Leading 3D printing electronics company Nano Dimension Ltd. told its investors earlier this year that they planned to deliver six DragonFly 2020 3D printers in 2016 to beta customers. Today, less than four months after delivering a DragonFly 2020 to its first beta customer, and a little over a year since the desktop 3D electronics printer was unveiled, the company has announced their sixth beta customer delivery, meeting its targets for the year. We’ve been following the Israeli company for quite some time, and the news that they have successfully completed their 2016 goal and delivered, in return for payment, their revolutionary DragonFly 2020 to all six beta customers, is pretty exciting.The DragonFly 2020 is an electronic circuit board printer and, according to the company, the first desktop printer in the world designed specifically for printed circuit boards (PCBs). The last beta customer to receive one is a Fortune 500 company, one of the ten largest bank holding companies in the US; it will be installed in the customer’s hardware development center and used to conduct electronics and hardware development activities for the financial services sector. The first was a leading Israeli defense company. Other beta customers include PHYTEC, a leader in microprocessors and supporting applications, an undisclosed US-based multinational Fortune 100 company that develops technological products and services, and advanced additive manufacturing company FATHOM, which marked their first delivery of the printer within the US. Earlier this year, FATHOM and Nano Dimension also teamed up to introduce the DragonFly 2020 to the US market. Nano Dimension’s beta program involves delivering the DragonFly 2020 3D printer to leading companies and partners all over the world. Beta customers are very important to the success of innovative, cutting-edge technologies like the DragonFly 2020. They are chosen carefully: Nano Dimension’s beta customers are considered leaders in the additive manufacturing world, and pioneers in combining the technology with electronics. Also, you never get a second chance to make a first impression. So it’s important to have customers and partners you trust purchase and test out your technology first, so they can tell you what, if any, issues there are to work out before you unveil your creation to the public, who may not be so forgiving of glitches.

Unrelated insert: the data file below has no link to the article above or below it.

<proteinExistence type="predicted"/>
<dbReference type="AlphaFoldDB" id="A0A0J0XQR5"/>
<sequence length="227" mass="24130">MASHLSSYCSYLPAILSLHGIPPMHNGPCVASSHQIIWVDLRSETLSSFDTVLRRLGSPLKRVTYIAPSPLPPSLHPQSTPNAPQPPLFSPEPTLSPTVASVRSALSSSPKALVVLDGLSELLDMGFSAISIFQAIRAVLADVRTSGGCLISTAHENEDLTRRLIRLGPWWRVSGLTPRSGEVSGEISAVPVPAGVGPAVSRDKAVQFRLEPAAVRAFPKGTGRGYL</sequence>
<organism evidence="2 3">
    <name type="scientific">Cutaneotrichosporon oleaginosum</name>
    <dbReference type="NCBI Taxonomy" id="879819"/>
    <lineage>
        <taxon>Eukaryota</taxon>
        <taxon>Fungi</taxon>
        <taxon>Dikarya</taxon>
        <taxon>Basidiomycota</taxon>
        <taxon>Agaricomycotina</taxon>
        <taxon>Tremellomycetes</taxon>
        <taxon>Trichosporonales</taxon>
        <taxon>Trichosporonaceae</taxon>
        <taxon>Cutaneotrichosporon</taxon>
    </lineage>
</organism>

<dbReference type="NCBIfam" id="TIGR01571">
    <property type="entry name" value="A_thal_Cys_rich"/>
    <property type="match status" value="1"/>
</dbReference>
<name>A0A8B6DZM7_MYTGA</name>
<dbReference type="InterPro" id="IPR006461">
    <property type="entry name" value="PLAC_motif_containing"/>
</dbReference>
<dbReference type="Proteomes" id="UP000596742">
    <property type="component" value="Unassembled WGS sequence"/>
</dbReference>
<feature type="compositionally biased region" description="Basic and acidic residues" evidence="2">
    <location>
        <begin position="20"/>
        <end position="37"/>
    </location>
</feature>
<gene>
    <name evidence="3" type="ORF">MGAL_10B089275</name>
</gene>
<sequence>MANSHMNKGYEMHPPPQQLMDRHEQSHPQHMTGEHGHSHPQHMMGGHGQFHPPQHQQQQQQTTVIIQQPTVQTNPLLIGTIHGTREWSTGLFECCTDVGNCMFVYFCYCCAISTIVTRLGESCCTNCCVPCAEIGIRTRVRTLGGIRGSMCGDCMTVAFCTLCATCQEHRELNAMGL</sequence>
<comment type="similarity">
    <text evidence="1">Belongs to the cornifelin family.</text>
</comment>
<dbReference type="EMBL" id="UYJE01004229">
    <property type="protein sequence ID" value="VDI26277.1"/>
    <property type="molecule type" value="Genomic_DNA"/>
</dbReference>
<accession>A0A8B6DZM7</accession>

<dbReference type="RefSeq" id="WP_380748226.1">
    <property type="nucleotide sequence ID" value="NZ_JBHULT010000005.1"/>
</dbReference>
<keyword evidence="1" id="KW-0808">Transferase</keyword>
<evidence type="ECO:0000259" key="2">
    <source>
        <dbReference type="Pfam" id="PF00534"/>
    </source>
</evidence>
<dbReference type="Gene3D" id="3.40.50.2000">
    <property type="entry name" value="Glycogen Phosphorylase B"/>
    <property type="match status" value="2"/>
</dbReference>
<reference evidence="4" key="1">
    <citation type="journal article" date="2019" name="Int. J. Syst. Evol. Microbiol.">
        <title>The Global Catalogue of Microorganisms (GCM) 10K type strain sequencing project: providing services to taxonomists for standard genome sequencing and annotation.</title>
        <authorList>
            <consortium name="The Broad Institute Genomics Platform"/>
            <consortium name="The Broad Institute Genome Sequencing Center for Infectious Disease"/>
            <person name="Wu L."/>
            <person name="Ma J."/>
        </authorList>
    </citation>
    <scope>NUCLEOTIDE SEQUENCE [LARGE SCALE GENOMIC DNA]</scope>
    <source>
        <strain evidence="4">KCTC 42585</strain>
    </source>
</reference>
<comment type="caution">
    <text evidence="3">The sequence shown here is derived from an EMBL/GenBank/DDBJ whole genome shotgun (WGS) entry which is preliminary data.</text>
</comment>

Beta customers help evaluate the capabilities of the system, and qualify the printer’s technology. While manufacturers do their testing in a controlled setting, beta customers use the technology in real world scenarios, where any number of things could happen, and they can see how the technology handles a wrench in the works. They take part in real, on-the-ground testing, and get to familiarize themselves with the product, which helps in its future commercialization. Beta customers also have the chance to use the technology before anyone else, and in the case of the DragonFly 2020 3D printer, can use it to speed up their own product development times, strengthen their in-house innovation capabilities, and get enhanced R&D IP security. On top of payment from their beta customers, Nano Dimension also gets back extremely valuable feedback about their product development. A commercial release date has not yet been announced for the DragonFly 2020, but hopefully they will announce that soon; until then, all we can do is wait eagerly in anticipation and hope the suspense doesn’t kill us first. Another option is to hop a flight to Nevada next month, as Nano Dimension will be at CES 2017 in Las Vegas. The team will be demonstrating the many features of the DragonFly 2020 and the production of its multi-layer PCBs, and the printer will also create antennas and molded interconnect devices (MIDs). 3DPrint.com had the opportunity to meet the Nano Dimension team at formnext, and will be meeting with them again at CES 2017, which takes place January 5-8. If you want to get a firsthand look at the DragonFly 2020, be sure to visit Nano Dimension inside the Israel Tech Pavilion, Tech West Sands Expo, Level 1, Hall G, Booth 51032.
“The beta program for the DragonFly 2020 3D Printer has been a tremendous success as we gear up for commercial deliveries in 2017,” Simon Fried, Chief Business Officer and a Co-Founder of Nano Dimension, tells 3DPrint.com. “Not only have we delivered six beta units, we’ve also spread them out among a variety of industries – from defense to electronics manufacturing to banking – which will provide us with highly valuable insight into how various industries will use the DragonFly and ways we can evolve the technology in the future.”Powered by Aniwaa
You May Also Like
3D Printing vs. CNC Machining
What’s the Best Way to Make Your Part? CNC machining is a common subtractive manufacturing technology. Unlike 3D printing, the process typically begins with a solid block of material (blank)...
PrintDry’s Vacuum Sealed Filament Container is the Smartest Yet
Quality 3D printing often relies on the quality of your filament. If left out in a room, moisture can seep into the material and cause issues with the printing process...
3D Printing News Briefs, July 11, 2021: Wohler’s Associates; Solvay, Ultimaker, and L’Oréal; America Makes & ODSA; BMW Group; Dartmouth College; BEAMIT & Elementum 3D; Covestro & Nexeo Plastics; Denizen
In today’s 3D Printing News Briefs, we’ll be telling you about the launch of an audio series and a competition, AM training and research efforts, materials, and more. Read on...
Tiertime Announces Large Format UP600 3D Printer
Tiertime has officially launched a large format addition to its UP line. At 500 x 400 x 600 mm (19.7 x 15.7 x 23.6 inches), the UP600’s build volume is...
View our broad assortment of in house and third party products.